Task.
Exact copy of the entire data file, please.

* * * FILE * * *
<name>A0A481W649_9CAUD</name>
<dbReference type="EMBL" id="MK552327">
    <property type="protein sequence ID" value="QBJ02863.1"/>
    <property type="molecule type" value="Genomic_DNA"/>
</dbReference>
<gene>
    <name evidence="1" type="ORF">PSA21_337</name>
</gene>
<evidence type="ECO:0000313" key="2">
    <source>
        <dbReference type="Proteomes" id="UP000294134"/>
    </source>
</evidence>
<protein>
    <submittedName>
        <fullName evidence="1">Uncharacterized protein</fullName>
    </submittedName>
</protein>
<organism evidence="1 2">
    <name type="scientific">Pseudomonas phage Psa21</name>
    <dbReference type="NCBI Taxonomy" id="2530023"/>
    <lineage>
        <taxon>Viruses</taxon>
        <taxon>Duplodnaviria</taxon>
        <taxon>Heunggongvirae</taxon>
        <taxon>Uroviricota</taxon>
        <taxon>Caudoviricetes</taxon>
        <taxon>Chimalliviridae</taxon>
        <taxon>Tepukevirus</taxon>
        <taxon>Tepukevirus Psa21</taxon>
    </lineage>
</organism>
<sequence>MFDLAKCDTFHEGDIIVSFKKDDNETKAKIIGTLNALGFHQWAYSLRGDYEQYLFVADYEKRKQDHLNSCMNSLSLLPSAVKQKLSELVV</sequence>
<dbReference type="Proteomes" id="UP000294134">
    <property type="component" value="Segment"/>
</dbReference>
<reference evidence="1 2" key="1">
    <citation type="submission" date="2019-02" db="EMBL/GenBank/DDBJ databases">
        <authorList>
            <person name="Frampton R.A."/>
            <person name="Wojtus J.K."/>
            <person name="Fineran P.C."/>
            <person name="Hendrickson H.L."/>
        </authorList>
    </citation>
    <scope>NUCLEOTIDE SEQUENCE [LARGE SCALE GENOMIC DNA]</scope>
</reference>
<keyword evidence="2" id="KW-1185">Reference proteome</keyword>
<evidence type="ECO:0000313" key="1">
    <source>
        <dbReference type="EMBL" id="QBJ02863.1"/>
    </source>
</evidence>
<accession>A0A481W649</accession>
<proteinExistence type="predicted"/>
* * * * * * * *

<name>A0A481W649_9CAUD</name>
<dbReference type="EMBL" id="MK552327">
    <property type="protein sequence ID" value="QBJ02863.1"/>
    <property type="molecule type" value="Genomic_DNA"/>
</dbReference>
<gene>
    <name evidence="1" type="ORF">PSA21_337</name>
</gene>
<evidence type="ECO:0000313" key="2">
    <source>
        <dbReference type="Proteomes" id="UP000294134"/>
    </source>
</evidence>
<protein>
    <submittedName>
        <fullName evidence="1">Uncharacterized protein</fullName>
    </submittedName>
</protein>
<organism evidence="1 2">
    <name type="scientific">Pseudomonas phage Psa21</name>
    <dbReference type="NCBI Taxonomy" id="2530023"/>
    <lineage>
        <taxon>Viruses</taxon>
        <taxon>Duplodnaviria</taxon>
        <taxon>Heunggongvirae</taxon>
        <taxon>Uroviricota</taxon>
        <taxon>Caudoviricetes</taxon>
        <taxon>Chimalliviridae</taxon>
        <taxon>Tepukevirus</taxon>
        <taxon>Tepukevirus Psa21</taxon>
    </lineage>
</organism>
<sequence>MFDLAKCDTFHEGDIIVSFKKDDNETKAKIIGTLNALGFHQWAYSLRGDYEQYLFVADYEKRKQDHLNSCMNSLSLLPSAVKQKLSELVV</sequence>
<dbReference type="Proteomes" id="UP000294134">
    <property type="component" value="Segment"/>
</dbReference>
<reference evidence="1 2" key="1">
    <citation type="submission" date="2019-02" db="EMBL/GenBank/DDBJ databases">
        <authorList>
            <person name="Frampton R.A."/>
            <person name="Wojtus J.K."/>
            <person name="Fineran P.C."/>
            <person name="Hendrickson H.L."/>
        </authorList>
    </citation>
    <scope>NUCLEOTIDE SEQUENCE [LARGE SCALE GENOMIC DNA]</scope>
</reference>
<keyword evidence="2" id="KW-1185">Reference proteome</keyword>
<evidence type="ECO:0000313" key="1">
    <source>
        <dbReference type="EMBL" id="QBJ02863.1"/>
    </source>
</evidence>
<accession>A0A481W649</accession>
<proteinExistence type="predicted"/>